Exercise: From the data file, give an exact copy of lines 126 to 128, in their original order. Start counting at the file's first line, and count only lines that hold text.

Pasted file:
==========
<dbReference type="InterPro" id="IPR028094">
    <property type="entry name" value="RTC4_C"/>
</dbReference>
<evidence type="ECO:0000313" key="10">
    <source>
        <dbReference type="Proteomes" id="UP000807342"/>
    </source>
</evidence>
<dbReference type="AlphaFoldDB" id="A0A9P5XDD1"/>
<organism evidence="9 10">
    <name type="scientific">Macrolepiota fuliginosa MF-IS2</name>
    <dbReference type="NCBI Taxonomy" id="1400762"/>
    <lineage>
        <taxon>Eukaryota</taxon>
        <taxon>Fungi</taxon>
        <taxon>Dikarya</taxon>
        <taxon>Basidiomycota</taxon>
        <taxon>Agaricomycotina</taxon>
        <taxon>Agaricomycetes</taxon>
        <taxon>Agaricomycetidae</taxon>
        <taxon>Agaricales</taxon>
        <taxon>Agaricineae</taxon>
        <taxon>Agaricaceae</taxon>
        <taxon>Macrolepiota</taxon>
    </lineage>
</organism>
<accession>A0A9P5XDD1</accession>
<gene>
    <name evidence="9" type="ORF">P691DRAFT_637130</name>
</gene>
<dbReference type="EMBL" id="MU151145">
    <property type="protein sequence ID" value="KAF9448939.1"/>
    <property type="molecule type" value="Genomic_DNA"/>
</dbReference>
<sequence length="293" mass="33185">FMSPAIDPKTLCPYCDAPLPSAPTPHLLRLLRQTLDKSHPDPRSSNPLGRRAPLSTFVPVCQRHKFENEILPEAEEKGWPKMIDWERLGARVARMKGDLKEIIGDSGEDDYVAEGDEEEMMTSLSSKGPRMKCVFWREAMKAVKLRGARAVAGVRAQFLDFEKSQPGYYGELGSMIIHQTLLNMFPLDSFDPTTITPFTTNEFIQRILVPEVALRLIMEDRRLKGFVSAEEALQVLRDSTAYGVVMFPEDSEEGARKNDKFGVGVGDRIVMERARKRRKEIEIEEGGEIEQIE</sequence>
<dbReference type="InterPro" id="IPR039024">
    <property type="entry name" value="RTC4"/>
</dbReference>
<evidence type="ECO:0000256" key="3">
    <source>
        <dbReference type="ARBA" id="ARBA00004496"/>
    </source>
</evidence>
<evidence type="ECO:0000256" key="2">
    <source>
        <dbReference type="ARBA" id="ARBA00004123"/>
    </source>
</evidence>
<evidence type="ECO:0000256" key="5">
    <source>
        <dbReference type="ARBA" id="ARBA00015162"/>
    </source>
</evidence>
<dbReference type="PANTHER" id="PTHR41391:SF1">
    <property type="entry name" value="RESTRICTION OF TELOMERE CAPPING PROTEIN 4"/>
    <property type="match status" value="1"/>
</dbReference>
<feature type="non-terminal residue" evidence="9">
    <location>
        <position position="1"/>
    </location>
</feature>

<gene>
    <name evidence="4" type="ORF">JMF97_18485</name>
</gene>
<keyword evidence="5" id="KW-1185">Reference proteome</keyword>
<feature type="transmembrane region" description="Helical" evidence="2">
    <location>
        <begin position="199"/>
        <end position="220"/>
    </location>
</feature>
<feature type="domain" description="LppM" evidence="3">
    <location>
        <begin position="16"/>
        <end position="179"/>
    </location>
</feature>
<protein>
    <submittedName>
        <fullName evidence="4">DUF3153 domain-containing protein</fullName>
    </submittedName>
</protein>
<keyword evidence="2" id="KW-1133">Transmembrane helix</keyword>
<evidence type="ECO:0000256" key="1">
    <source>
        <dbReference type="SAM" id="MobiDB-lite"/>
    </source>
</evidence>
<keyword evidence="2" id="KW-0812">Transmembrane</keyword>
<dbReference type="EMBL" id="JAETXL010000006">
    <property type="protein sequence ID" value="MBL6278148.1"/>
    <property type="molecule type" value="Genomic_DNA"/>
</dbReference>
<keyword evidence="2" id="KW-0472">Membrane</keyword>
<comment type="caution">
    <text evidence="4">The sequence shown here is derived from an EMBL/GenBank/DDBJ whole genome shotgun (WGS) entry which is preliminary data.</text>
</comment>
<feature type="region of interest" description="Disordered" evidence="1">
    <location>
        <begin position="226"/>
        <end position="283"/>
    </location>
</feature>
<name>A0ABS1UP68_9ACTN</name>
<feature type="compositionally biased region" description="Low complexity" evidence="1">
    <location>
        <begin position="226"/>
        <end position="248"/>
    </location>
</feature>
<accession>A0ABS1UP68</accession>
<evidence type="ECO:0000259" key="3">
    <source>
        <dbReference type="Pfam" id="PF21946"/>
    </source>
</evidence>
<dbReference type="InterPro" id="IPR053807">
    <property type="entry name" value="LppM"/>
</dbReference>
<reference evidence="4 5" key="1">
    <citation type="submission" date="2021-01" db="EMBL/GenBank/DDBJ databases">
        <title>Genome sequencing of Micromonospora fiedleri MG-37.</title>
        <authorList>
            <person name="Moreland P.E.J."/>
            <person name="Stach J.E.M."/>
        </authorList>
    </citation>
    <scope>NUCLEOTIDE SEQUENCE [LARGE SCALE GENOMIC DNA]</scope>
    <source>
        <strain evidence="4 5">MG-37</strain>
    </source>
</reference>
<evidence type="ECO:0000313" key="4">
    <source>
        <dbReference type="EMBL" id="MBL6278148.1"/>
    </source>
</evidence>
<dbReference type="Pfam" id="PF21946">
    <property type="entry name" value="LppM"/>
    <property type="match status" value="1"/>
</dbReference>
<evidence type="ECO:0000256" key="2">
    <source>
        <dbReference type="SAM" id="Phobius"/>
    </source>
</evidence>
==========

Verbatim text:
            <person name="Stach J.E.M."/>
        </authorList>
    </citation>